Lens and Focus
Focusing mechanisms in both are quite adaptive. The Wide 300 can toggle between normal (0.9 – 3 m) and landscape mode (3 m – ∞), with an added close-up lens for subjects up to 40 cm away. Meanwhile, the MINI 40 adjusts from a normal range (0.3 m – ∞) to a specialized selfie mode (0.3 – 0.5 m).
Both cameras rely on two AA-size alkaline batteries (LR6). Impressively, the Wide 300 can shoot up to 100 photos per set of batteries. In contrast, the MINI 40 maxes out at about 30 shots.
One of the Wide 300 features I appreciate is its flash on/off control, a brightness dial for exposure tweaks, and the ability to mount it on a tripod. The MINI 40, though, includes a selfie mirror (a boon for framing self-portraits) and a film counter with a confirmation window, helping track film usage. Plus, the INSTAX UP! app compatibility for both models is a game-changer, allowing digital archiving and sharing of your shots.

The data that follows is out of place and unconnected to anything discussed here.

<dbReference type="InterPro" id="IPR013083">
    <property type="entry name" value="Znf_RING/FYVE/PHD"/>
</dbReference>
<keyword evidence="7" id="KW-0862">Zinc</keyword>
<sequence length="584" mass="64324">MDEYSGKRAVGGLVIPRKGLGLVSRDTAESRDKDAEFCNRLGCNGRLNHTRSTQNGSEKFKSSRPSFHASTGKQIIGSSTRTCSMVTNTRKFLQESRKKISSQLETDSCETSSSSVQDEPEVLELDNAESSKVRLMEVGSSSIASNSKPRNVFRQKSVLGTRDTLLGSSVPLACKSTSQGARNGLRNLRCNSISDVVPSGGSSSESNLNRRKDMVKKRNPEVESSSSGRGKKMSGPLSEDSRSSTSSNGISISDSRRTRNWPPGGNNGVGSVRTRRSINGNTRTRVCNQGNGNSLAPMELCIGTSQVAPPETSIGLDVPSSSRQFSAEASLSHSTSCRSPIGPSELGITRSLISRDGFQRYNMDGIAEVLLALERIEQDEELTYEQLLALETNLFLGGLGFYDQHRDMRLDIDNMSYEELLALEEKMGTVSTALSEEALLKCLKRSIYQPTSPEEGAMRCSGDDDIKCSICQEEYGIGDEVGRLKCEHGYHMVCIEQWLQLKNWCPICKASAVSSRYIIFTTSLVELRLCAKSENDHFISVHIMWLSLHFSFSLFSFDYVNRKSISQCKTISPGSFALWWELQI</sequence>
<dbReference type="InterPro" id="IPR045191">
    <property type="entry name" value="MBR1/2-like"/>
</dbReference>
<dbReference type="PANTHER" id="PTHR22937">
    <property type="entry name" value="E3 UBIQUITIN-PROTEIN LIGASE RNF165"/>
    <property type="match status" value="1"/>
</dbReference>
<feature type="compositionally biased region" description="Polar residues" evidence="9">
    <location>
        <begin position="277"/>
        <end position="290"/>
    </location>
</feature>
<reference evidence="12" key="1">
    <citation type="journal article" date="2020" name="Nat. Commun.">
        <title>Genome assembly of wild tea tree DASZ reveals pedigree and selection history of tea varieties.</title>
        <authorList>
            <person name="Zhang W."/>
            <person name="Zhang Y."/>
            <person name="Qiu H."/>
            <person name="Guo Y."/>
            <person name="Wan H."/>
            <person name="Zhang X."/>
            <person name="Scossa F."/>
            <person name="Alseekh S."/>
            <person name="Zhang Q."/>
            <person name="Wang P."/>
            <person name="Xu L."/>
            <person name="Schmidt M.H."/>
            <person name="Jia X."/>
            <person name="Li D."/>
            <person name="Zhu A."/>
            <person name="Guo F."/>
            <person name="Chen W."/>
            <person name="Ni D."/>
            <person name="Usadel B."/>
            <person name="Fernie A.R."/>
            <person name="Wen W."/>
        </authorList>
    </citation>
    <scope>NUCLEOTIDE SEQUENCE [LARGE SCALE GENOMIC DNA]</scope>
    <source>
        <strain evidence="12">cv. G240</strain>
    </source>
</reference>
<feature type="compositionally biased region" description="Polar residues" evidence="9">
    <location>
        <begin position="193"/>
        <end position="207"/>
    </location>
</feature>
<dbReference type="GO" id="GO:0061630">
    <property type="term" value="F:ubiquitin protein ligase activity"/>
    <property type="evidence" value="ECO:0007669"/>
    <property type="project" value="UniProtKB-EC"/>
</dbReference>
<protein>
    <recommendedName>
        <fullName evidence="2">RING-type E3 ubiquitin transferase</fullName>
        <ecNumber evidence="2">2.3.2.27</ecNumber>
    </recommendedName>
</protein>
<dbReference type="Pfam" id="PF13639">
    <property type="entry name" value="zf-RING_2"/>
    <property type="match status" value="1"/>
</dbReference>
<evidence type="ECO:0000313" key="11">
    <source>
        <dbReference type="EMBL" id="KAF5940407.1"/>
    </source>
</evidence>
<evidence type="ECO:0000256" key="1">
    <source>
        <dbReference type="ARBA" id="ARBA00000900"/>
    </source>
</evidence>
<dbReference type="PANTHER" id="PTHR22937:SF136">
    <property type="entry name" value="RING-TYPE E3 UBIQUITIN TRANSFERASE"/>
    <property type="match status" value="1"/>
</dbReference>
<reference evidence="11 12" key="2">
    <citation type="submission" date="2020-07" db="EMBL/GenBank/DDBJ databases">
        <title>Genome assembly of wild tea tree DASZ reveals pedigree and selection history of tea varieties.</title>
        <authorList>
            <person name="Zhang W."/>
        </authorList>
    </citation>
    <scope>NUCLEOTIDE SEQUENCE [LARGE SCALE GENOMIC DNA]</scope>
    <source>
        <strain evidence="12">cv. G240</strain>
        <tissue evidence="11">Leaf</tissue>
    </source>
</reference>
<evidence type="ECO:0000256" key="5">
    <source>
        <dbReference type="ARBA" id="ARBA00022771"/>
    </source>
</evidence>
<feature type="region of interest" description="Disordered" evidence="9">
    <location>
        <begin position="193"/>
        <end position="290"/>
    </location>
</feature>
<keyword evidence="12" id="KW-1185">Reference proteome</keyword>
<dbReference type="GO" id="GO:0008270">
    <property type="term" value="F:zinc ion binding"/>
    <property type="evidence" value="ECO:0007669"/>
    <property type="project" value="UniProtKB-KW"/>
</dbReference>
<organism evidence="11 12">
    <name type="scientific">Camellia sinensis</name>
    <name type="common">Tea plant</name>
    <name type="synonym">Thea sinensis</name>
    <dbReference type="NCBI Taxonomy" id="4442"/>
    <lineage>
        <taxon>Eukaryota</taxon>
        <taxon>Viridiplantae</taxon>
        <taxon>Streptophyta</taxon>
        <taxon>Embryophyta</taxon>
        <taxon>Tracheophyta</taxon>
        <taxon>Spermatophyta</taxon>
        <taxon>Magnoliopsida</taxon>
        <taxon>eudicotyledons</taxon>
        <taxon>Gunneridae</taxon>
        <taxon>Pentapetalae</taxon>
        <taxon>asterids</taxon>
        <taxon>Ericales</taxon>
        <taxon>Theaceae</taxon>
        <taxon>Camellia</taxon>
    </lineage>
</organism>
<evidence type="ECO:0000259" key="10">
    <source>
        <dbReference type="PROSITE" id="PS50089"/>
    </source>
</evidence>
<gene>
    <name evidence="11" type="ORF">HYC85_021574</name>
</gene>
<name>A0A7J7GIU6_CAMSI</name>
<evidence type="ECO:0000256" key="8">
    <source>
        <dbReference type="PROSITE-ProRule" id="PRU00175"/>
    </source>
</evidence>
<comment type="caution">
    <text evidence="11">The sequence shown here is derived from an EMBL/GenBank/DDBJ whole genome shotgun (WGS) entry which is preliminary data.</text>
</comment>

While the Wide 300 is priced at approximately $132, the MINI 40 is slightly more affordable at around $100. Considering the film packs, the MINI 40 is also more pocket-friendly at $8.4 for 20 sheets, whereas the Wide 300 film packs are around $14.4 for the same quantity.
2. Fujifilm Instax SQUARE SQ1
Why Fujifilm Instax SQUARE SQ1 is a Great Alternative to the FUJIFILM INSTAX MINI 40? Let’s find out:
From my hands-on experience, the most distinguishable difference is the film format. The SQUARE SQ1 uses Instax SQUARE film, yielding square prints of 62mm x 62mm (2.4in x 2.4in). These are reminiscent of classic Instagram shots. In contrast, the MINI 40 opts for the Instax mini film, producing more compact, rectangular prints at 62mm x 46mm (2.4in x 1.8in).